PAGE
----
It has long been debated whether introduction of two (or more) natural enemies results in more efficient pest control than that of either one enemy. Intra-guild predation (IGP) among two natural enemies sharing a single pest has been recognized as an important factor to reduce efficiency of pest control. While the classical theoretical model of IGP showed that introduction of two natural enemies is less efficient for pest control, empirical works have showed positive, negative, and neutral results. However, the classical IGP model did not consider any behavioural plasticity of the pest and natural enemies.
In this study, we extended the classical IGP model by considering adaptive defense by the pest and switching predation by the omnivorous natural enemy (omnivore) and examined separate and joint effects of them on efficiency of pest control. We assumed that the pest can adaptively allocate efforts toward two kinds of defense respectively against the two natural enemies to increase its own fitness, with cost of reduction in its own reproduction. Switching predation by the omnivore is expressed as the Holling’s type III functional response to the pest and another natural enemy (intermediate predator). Equilibrium pest density is used as an index of efficiency of biological pest control.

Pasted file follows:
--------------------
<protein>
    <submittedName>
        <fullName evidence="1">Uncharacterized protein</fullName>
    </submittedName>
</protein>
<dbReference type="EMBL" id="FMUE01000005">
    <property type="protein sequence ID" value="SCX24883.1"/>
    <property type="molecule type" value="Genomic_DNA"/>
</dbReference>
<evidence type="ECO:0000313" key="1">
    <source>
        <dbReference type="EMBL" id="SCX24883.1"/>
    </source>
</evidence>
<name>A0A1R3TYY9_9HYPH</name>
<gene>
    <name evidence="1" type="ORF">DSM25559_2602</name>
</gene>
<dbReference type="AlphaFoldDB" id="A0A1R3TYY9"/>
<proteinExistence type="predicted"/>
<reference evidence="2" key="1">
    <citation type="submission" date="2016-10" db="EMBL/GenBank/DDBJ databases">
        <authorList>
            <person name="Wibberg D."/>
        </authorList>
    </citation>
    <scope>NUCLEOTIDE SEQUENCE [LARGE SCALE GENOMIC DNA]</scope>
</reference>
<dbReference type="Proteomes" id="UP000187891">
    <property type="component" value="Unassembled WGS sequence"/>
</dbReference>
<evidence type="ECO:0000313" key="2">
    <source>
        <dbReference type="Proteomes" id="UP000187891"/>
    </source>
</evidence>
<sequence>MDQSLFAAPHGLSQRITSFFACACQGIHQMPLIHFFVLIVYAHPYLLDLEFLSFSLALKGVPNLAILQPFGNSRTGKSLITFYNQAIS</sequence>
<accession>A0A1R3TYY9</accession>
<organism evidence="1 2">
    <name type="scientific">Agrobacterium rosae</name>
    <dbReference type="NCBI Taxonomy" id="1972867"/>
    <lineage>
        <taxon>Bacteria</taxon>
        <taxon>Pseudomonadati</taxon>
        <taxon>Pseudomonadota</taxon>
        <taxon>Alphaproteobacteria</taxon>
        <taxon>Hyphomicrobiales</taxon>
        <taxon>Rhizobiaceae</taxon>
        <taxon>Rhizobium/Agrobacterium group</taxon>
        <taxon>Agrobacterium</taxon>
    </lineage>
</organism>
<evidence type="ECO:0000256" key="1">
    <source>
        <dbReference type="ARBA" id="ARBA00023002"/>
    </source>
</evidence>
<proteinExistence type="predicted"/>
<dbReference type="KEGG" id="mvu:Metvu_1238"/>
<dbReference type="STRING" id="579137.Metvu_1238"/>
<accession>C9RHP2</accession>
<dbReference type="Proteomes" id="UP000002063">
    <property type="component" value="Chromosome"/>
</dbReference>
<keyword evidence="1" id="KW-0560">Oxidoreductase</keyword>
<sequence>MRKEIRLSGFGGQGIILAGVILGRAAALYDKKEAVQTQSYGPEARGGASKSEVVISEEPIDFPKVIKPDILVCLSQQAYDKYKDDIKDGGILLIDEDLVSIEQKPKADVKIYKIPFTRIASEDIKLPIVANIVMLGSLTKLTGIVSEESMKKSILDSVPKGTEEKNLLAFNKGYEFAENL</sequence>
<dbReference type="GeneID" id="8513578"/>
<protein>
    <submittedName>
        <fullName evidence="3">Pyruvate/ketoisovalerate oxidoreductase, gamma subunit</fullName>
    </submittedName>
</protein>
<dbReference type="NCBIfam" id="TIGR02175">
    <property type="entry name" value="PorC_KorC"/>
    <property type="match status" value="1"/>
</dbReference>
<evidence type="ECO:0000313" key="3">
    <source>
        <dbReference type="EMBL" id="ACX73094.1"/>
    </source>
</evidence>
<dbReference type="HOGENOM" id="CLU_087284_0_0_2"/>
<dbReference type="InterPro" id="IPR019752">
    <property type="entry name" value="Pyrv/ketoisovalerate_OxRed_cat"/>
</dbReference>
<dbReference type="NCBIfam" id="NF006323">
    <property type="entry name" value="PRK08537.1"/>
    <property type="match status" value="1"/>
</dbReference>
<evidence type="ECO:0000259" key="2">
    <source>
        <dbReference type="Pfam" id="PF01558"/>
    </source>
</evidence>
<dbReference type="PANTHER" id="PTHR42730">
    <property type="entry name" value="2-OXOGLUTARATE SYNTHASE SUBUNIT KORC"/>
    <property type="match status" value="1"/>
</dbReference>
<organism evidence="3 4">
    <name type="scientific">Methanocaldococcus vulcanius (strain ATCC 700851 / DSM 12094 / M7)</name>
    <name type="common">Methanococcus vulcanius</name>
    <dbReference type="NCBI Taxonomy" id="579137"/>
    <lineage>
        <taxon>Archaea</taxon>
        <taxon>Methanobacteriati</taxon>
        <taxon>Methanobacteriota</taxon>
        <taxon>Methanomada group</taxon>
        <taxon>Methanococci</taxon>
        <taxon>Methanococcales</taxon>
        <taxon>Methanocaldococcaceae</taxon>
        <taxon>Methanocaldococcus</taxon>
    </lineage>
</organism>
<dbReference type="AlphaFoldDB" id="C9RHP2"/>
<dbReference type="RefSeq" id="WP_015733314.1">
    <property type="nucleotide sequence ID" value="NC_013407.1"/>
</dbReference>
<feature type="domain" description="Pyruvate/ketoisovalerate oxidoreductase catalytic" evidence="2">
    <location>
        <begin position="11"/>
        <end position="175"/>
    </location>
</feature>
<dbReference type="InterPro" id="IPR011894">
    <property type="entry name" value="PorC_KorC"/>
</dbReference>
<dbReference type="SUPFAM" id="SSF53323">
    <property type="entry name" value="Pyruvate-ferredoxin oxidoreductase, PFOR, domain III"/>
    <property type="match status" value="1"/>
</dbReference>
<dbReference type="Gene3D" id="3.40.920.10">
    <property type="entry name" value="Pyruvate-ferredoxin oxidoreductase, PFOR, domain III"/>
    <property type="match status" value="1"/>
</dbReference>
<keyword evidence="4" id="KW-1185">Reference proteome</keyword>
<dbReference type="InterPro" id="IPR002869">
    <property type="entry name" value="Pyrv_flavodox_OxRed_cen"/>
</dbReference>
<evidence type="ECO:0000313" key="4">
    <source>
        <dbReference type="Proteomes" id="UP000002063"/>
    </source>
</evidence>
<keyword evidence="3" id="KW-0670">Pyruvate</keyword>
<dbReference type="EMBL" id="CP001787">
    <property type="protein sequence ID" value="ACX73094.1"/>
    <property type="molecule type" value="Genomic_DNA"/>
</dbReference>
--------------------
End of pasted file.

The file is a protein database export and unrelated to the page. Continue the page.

If the pest employed the adaptive defense, introduction of two natural enemies performed more efficient pest control than that of either one enemy, unless the IGP was too intensive. This is because the pest allocated more defensive effort against the more threatening enemy, and thus it was difficult for the pest to simultaneously prevent predation from the two enemies. On the other hand, switching predation could not improve biological control by two natural enemies. However, the type III functional response tempted the pest to abandon defensive effort against the omnivore, because the predation pressure was negligible at low pest density and saturated at high density. Since the intermediate predator was suppressed by the undefended omnivore, defensive effort against the intermediate predator also diminished. Thus, switching predation could offset the effects of defense and the prey density could be lowered by two natural enemies even under severe IGP. Consequently, types and combination of behavioural plasticity might cause qualitatively different outcomes of biological control introducing two natural enemies.